Friday, April 24, 2020

The Plague, Human Love, and Our Common Fate

When I travel, I like to read a book that is set in my destination. For instance, I read Death in Venice while in Venice. One could get more up to date information from tour guides, of course, but there is something about reading fiction about a place, while in a place, that for me lends an atmosphere and insight to the experience of travel that non-fiction simply cannot. Reading about Gustav von Aschenbach commuting by gondola, then going out for a ride in a gondola made me feel like I was part of not only a place but an era in a way that mere visiting could not. Gustav described it as "the most comfortable seat on earth" and, for me, that day, it was. When I wound up in bed for two days with food poisoning, I felt as if I was actually living the experience of dying in Venice. It's less romantic than it sounds, but it's a memory I'll always cherish.

Sadly, we've all had to place our wanderlust on hold for the time being, but when the computer screen grows tedious, fiction never does. So, in the spirit of reading fiction about an experience while having a similar experience, I decided to re-read Albert Camus' novel The Plague. It's been decades since I first read it. My memory was of a heavy handed, somewhat tedious use of plague as a metaphor for existential angst. I recall skimming long sections of the book. I mean, how much is there to say about the plague: it's bad alright, and dull, and frightening, but couldn't the characters do something besides talk and think and live the plague? But reading it from the perspective of now, I found myself clinging to every word, to every nuance of the characters' thoughts and feelings, and identifying with every twist and turn of the endless dialog about their common fate to be quarantined together, an entire city of several hundred thousand, on the northern coast of Algeria, with the Black Death.

The narrator Rieux writes: "There have been as many plagues as wars in history; yet always plagues and wars take people equally by surprise." And yes, we've always known a pandemic was possible, and while we have reason to have expected our elected representatives to be less surprised than they apparently were, the fact that this has taken us collectively by surprise is in the nature of the plague. It's also in the nature of the plague that no one really knows what to do about it. I mean, of course, we've known for centuries that some version of quarantine or social distancing is the only way to slow these things down, but still, none of us, not even the experts, know what lies ahead of us.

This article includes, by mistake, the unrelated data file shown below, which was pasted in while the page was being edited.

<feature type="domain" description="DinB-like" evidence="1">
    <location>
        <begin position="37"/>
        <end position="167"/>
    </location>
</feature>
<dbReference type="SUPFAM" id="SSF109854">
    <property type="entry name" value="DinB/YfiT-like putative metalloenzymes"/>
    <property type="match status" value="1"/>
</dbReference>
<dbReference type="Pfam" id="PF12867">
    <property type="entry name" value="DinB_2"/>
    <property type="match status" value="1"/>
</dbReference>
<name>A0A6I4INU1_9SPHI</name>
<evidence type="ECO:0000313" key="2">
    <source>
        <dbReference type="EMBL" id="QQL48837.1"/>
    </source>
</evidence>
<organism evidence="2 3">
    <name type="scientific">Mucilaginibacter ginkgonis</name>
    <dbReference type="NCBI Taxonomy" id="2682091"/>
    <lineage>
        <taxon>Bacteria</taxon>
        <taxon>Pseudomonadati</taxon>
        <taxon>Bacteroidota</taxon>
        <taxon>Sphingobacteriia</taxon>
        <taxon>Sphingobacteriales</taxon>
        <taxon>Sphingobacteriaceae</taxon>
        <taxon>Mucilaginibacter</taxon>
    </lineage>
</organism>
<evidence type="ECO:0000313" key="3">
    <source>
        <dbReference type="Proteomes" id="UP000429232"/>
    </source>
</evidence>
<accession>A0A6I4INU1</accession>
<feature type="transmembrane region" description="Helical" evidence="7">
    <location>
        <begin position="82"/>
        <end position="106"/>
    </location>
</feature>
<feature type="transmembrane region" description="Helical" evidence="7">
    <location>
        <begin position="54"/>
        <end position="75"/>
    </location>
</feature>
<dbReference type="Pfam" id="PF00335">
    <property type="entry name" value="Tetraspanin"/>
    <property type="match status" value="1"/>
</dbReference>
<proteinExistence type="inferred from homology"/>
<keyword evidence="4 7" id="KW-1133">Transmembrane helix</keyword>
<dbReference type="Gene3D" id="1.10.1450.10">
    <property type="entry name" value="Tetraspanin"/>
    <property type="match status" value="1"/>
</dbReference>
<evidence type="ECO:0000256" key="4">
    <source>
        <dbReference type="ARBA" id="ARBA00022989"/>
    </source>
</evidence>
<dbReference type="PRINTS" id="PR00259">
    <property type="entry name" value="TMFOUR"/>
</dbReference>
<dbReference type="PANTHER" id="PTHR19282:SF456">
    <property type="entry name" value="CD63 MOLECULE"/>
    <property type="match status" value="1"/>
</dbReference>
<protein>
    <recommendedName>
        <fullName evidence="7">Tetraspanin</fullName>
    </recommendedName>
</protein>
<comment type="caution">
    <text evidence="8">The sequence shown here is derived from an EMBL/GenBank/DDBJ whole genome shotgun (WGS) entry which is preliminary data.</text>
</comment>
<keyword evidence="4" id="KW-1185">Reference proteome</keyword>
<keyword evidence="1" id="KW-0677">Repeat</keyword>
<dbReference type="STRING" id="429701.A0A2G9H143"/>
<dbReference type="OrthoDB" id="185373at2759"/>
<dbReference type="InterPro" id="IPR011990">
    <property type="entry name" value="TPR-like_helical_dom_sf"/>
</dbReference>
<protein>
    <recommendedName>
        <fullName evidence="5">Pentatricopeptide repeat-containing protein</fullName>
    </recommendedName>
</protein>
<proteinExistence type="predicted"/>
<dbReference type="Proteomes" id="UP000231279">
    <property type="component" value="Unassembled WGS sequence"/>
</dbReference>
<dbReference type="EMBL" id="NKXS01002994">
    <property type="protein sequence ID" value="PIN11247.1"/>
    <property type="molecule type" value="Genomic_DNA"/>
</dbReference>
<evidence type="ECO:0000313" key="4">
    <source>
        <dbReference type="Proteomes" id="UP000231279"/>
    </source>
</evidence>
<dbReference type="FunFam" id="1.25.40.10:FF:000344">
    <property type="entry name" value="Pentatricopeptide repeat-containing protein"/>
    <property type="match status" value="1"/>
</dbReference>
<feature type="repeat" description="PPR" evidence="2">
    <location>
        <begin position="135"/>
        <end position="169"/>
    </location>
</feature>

As I read, I found myself taking comfort in knowing that what we are experiencing right now is not unique. Humans have lived through plague before and, as horrible as it is, it is one of the few things that can fully and completely unify us. Indeed, unity is the only way through it. Even as we argue, and even as there are those who still wish to somehow shirk their responsibility, we have no choice but to recognize that " . . . once the town gates were shut, every one of us realized that all . . . were in the same boat, and each would have to adapt himself to the new conditions of life. Thus, for example, a feeling normally as individual as the ache of separation from those one loves suddenly became a feeling in which we all shared alike."

"(T)his business is everybody's business," says Rambert a journalist from another town who had believed he was trapped in the city unfairly, but who came to recognize that he shared the common fate, giving up his plans of escape, volunteered for a position on the "front lines" caring for the sick. We're not today trapped in a single city with this particular pandemic, but we are nevertheless all in this together. The entire world is today struggling toward this realization.

It's through unity that we fight plague. We have no other choice, which is why those who are refusing, who are still impotently hammering at the gates to be let out, are so infuriating. This is not about an out of control government trampling our freedoms, it's the virus that's doing that. The only escape is through one another. Humans can do this, of course, because cooperation, even of the involuntary variety, is our greatest evolutionary strength, but there will always be those who are brought to it kicking and screaming.

"However, there's one thing I must tell you: there's no question of heroism in all this. It's a matter of common decency. That's an idea which may make some people smile, but the only means of fighting a plague is common decency." As I stand in well-spaced queues of my fellow citizens wearing their masks and keeping their well-washed hands to themselves, each still reeling from the surprise, each mourning what they have lost, each not knowing what will happen next, I see that common decency is indeed more common than I might have guessed before all this.

"They knew now that if there is one thing one can always yearn for and sometimes attain, it is human love." Plague strips us of our security, our status, our routines, and to an extent, our individuality, leaving us as both more and less human. And while I am not anticipating that our current pandemic will drive humanity to the grim ends of which Camus writes, I can see better now what I've long suspected, that it is human love, and that only, that can stand against plague.


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